I often hear leaders from all types of organizations ask questions about hiring right person. Their questions usually sound like these:
- What if their resume looks great but they have a bad attitude?
- What if they put on a good act and then don’t work hard?
- How can I tell how they will perform after I hire them?
A great way to answer these questions starts with a well-defined interview process. I have heard procedure called many things. I first learned it as Behavioral Event interview process. The guiding thought behind this system is that "while it is no guarantee of success, past performance is best indicator of future performance."
Here is main idea -- develop an interview system that forces candidate to tell you, in direct and specific terms, how they have worked in past. You want candidate to do more than recount where they have worked and what experience they have. You can read their resume to get that information. You want candidate to tell you: how they think, how they work, and how they relate to other people. Actual implementation can get a little involved, but basic process goes like this: 1) Identify key skills (attributes, attitudes, etc) for success in your organization. In a big company, you might develop list by interviewing successful people in organization. In a smaller company, you could brainstorm with owner(s) about what they want to see in an employee.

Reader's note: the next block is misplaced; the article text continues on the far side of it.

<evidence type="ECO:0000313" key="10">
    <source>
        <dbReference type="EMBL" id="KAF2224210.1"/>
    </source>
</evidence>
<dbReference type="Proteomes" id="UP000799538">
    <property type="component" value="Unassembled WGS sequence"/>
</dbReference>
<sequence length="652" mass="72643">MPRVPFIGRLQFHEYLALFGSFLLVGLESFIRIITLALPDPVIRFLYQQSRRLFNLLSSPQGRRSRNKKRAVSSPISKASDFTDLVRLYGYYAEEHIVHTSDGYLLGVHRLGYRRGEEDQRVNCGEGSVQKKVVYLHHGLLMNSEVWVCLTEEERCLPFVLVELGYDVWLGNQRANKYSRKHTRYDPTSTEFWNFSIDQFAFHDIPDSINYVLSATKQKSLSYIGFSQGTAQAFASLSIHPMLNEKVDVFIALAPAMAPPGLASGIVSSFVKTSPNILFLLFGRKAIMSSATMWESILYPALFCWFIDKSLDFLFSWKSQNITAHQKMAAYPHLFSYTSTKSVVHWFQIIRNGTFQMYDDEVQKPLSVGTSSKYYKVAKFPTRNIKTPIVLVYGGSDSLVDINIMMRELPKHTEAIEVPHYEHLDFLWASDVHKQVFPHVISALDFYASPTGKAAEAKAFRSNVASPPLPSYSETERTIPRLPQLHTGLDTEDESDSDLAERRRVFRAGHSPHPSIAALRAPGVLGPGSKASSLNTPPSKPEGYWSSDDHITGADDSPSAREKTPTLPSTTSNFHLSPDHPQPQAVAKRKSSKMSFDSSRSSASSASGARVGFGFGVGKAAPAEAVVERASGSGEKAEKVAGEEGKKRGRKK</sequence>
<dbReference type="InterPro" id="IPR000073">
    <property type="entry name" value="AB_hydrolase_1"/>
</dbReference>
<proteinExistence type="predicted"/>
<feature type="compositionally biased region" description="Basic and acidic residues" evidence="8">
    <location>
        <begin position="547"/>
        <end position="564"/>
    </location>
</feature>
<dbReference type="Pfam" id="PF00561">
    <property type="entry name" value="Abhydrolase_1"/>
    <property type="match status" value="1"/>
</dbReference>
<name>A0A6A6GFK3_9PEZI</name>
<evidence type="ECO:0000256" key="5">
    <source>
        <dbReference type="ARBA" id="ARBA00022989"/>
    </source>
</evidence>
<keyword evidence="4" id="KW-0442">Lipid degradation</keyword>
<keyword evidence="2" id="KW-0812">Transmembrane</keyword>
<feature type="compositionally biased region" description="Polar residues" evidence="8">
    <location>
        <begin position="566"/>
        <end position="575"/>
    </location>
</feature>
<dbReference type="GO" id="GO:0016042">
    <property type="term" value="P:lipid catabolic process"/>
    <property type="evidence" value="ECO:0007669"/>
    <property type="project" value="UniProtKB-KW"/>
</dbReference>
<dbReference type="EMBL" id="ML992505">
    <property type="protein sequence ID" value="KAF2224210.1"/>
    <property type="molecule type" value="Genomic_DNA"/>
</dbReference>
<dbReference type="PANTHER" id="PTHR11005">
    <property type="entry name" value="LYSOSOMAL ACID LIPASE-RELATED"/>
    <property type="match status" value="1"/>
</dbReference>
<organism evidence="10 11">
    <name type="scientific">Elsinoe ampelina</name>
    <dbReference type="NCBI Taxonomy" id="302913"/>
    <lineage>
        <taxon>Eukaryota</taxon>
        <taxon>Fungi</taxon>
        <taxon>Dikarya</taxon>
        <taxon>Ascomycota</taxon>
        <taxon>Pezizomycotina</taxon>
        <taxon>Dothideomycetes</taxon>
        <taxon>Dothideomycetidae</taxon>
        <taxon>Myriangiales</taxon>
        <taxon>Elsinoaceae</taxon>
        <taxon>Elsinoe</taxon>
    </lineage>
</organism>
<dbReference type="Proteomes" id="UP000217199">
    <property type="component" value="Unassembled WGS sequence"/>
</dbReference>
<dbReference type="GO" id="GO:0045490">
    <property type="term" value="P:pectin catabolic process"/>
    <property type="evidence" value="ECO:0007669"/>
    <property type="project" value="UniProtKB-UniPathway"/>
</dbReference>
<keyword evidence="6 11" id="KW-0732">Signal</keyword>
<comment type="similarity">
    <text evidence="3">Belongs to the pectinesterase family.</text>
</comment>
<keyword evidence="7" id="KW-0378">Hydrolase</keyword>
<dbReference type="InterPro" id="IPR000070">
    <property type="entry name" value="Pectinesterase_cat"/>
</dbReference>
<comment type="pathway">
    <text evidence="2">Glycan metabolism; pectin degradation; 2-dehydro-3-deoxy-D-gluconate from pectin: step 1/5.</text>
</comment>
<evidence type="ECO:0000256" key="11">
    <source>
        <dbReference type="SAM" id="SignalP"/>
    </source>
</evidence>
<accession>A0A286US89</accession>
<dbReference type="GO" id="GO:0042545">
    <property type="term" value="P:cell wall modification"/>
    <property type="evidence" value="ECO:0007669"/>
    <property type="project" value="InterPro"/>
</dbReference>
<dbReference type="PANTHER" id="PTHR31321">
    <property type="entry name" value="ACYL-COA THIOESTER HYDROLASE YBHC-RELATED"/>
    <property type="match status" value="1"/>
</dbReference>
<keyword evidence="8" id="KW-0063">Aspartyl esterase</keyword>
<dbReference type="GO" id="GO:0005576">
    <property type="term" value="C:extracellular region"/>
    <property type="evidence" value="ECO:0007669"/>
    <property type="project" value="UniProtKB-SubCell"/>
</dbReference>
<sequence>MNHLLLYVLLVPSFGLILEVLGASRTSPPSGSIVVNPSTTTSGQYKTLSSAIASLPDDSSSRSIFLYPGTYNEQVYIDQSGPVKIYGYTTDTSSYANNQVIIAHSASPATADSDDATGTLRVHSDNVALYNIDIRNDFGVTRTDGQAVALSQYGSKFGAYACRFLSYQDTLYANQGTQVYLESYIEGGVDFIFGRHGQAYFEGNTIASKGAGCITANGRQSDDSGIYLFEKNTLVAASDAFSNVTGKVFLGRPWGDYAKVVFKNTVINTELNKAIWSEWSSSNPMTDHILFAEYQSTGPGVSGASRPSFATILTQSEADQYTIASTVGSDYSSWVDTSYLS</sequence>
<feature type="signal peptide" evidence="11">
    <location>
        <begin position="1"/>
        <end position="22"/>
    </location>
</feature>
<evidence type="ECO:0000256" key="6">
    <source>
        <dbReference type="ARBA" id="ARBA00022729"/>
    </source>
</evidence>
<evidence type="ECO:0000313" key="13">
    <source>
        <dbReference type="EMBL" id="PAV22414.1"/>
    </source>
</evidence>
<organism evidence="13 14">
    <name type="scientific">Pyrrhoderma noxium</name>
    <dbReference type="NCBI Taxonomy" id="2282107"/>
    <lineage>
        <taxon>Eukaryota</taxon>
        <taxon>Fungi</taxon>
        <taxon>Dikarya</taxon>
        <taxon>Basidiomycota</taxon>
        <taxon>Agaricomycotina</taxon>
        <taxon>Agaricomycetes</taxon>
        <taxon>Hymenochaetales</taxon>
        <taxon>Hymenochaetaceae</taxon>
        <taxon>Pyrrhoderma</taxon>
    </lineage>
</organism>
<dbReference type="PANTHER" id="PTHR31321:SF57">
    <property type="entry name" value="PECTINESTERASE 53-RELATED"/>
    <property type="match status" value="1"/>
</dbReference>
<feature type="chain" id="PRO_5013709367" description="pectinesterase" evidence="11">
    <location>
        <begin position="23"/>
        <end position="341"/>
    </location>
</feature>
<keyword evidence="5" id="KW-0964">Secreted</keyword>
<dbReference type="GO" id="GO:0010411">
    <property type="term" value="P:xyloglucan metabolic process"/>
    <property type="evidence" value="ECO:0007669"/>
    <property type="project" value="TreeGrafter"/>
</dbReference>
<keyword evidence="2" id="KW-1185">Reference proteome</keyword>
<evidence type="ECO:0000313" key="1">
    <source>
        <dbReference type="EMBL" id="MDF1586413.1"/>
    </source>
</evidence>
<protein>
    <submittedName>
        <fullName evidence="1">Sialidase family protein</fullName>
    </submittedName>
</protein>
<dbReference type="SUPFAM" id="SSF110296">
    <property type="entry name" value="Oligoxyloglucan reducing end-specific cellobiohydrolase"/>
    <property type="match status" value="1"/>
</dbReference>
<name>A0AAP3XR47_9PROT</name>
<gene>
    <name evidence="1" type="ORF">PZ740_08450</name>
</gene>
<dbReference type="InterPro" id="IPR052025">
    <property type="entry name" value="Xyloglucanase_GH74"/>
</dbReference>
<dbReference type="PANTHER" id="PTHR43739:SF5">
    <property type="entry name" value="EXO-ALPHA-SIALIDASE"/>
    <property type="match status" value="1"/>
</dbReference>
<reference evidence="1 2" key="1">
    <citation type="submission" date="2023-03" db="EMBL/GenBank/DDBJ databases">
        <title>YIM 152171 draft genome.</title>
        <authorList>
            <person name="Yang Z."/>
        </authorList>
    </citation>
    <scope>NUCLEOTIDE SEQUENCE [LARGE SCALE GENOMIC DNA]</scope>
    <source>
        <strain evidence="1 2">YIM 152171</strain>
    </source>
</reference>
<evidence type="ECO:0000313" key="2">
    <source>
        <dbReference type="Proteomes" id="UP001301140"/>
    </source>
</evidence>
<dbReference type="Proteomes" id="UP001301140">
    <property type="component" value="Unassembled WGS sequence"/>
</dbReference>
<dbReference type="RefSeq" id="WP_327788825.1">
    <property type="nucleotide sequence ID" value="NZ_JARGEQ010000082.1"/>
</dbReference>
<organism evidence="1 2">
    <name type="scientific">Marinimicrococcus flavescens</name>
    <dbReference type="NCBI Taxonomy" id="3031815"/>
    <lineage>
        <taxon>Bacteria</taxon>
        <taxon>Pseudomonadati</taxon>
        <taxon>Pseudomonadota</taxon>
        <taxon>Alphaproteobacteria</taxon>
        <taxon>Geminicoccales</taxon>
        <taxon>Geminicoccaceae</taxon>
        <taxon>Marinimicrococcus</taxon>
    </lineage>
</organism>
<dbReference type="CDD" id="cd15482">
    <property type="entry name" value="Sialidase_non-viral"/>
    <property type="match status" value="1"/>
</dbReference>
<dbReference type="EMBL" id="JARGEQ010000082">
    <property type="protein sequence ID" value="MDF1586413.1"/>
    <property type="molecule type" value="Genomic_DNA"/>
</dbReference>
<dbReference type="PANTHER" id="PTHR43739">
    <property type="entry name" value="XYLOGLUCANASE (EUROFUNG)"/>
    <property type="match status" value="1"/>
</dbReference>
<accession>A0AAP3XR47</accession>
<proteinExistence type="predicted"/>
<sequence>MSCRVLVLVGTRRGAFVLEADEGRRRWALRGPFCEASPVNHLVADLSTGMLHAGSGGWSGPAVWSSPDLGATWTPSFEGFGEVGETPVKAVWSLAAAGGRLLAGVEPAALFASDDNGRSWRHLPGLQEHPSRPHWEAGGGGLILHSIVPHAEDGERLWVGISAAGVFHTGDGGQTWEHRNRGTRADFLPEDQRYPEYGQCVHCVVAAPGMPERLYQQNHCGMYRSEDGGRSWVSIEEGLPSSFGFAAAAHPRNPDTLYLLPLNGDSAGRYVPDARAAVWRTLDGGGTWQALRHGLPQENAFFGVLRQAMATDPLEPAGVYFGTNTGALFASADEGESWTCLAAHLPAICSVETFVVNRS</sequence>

2) Rank competencies to separate “must-have” traits from “would be nice” traits. Write your list in form of a checklist for use during interviews. 3) Develop a series of questions that get people to tell you specifics about their experience. The best series start with broad, open-ended questions and lead to follow-up with questions that dig for specifics.
For example, series could go like this:
Start with an open-ended question like “Tell me about a time in your high school (college, internship, last job, etc.) when you had to convince another student (co-worker, etc.) to help you?" or "Tell me about a time from your last job (internship, college, etc.) that you had to make a sudden change in plans?" Let them pick scenario; you probe for specifics. When they give you scenario, begin process of "peeling onion." Ask follow-up questions like “When that happened, what was first thing you did?” Then, "Who did you talk to to make change happen?" Maybe you could follow that with,"Did they react positively or negatively to your request, and how did you respond to them?"